Dealing with the demon

| Updated on June 16, 2021

Tariff and tax cuts the best way to immediately deal with across-the-board price rise

Rising inflation, both retail and wholesale, can no longer be ignored. Retail inflation ruled on average at above 6 per cent in 2020-21, well above the MPC’s stated acceptable level, with subdued rates in the last four months of the previous fiscal coinciding with the opening up of the economy. Thereafter, the second wave of the pandemic struck, disrupting supplies. The key factors driving up inflation now are fuel and commodity prices that are rising globally, distorted domestic tax policies and at the margin, a higher pricing power in a clutch of items and services. The consumer price inflation of 6.3 per cent for May comes on a high base, quite unlike the wholesale price index rise of 12.9 per cent for the same month; the WPI was negative last May, as global commodity prices nosedived. In analysing inflation, it is important to separate four strands: the supply disruption effect arising from the pandemic, the input cost effect, the domestic tax effect and the pricing power effect where demand remains inelastic.

The sharply rising WPI since January 2021, when it was up just 2 per cent, mirrors a global commodity price spike as described by the World Bank’s Commodity Markets Outlook brought out in April. The report observes: “four-fifths of commodities (are) now above their pre-pandemic levels, in some instances considerably so.” With global production hit last year, low inventories have added to the price pressure. The global infra-led revival, backed by hefty stimulus packages, has created an inflationary ripple worldwide, with US inflation too crossing 5 per cent in May. A rate cycle reversal in the US could transmit a further inflation shock through the currency route. Hence, the RBI must endeavour to keep the rupee stable to counter imported inflation, which could continue, even if at lower levels, in 2022.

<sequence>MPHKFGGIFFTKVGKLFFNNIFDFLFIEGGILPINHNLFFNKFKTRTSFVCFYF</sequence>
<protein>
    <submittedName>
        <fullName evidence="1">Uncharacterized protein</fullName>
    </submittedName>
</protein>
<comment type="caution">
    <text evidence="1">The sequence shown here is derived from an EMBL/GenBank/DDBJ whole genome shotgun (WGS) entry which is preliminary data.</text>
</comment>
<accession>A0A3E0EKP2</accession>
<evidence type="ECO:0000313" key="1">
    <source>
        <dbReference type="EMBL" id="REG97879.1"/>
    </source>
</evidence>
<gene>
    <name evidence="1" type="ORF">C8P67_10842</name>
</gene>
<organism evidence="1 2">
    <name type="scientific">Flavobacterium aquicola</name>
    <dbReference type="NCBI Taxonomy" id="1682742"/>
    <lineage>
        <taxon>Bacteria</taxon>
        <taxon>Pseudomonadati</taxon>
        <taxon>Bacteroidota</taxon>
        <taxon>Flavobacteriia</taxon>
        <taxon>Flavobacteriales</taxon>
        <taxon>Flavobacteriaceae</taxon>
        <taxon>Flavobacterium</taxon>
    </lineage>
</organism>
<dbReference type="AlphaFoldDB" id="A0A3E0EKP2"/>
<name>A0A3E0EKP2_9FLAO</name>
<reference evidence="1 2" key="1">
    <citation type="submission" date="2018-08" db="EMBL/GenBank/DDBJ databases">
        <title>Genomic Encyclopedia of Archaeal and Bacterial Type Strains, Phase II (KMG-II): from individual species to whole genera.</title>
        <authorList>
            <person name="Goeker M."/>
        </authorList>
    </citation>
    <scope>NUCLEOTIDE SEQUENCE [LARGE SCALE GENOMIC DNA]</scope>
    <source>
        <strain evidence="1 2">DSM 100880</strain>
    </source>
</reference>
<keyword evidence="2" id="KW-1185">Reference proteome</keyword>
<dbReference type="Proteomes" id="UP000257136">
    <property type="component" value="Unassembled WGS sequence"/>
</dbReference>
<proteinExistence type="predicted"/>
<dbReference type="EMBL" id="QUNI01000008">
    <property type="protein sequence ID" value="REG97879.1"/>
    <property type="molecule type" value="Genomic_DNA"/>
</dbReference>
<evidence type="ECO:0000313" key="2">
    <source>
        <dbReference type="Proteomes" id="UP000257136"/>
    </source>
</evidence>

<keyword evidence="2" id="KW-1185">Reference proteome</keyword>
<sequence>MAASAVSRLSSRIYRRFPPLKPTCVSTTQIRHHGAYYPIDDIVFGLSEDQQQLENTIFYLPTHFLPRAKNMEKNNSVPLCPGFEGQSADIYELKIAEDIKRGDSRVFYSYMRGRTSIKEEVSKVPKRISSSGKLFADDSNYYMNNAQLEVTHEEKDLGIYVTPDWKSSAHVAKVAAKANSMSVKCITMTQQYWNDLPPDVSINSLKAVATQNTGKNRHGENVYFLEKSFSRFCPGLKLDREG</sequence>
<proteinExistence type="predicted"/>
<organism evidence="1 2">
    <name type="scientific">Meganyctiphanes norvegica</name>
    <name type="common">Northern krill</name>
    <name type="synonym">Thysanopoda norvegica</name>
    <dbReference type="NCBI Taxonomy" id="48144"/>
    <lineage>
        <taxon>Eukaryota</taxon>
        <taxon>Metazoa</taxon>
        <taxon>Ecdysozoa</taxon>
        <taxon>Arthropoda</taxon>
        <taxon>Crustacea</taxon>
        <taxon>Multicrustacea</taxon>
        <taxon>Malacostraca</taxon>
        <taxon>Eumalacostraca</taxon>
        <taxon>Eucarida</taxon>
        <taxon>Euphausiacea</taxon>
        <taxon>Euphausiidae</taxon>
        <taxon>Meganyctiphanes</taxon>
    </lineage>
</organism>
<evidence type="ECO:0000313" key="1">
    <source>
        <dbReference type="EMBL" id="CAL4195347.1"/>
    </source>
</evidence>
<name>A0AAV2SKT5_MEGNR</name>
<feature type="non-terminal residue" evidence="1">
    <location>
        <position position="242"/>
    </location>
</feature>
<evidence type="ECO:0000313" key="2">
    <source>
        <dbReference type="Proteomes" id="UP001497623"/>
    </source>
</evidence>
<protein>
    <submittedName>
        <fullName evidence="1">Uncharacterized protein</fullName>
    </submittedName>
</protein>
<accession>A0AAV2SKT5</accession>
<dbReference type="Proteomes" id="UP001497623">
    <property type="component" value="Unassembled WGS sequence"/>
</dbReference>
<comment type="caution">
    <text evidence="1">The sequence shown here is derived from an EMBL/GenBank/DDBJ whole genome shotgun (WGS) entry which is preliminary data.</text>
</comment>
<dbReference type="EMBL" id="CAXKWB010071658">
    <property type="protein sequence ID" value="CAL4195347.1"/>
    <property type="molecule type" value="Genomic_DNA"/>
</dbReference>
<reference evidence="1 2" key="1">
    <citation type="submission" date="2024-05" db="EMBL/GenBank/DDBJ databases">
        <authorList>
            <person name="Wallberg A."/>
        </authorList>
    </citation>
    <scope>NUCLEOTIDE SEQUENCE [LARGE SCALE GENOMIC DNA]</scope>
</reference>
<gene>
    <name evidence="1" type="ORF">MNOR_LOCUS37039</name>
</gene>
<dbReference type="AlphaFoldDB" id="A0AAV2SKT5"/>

Domestic forces too are at work on the inflation front. Chief among these are central and State excise duties on petrol. The central excise duty on petrol and diesel amounts to ₹32-33 a litre. To this, the States add another ₹18-20. The Centre and States should work out a reduction formula, forsaking short-term revenue gains. The 15 per cent import duty on edible oils should be revisited for now to blunt the global price impact (India imports more than half its requirements). Retail edible oil prices were up 30.8 per cent in May. Policy steps to keep steel and cement prices in check must be considered. An 8.4 per cent increase in health services is also a result of pricing power, given rising health-related anxieties. Such increases are sticky. Hence, CPI core inflation at 6.6 per cent in May should not be viewed as a transient phenomenon. While pursuing growth is important, monetary policy cannot be seen as being indifferent to inflation as it can negate all efforts to revive the economy. This is the challenge that the MPC is now up against.

Published on June 16, 2021

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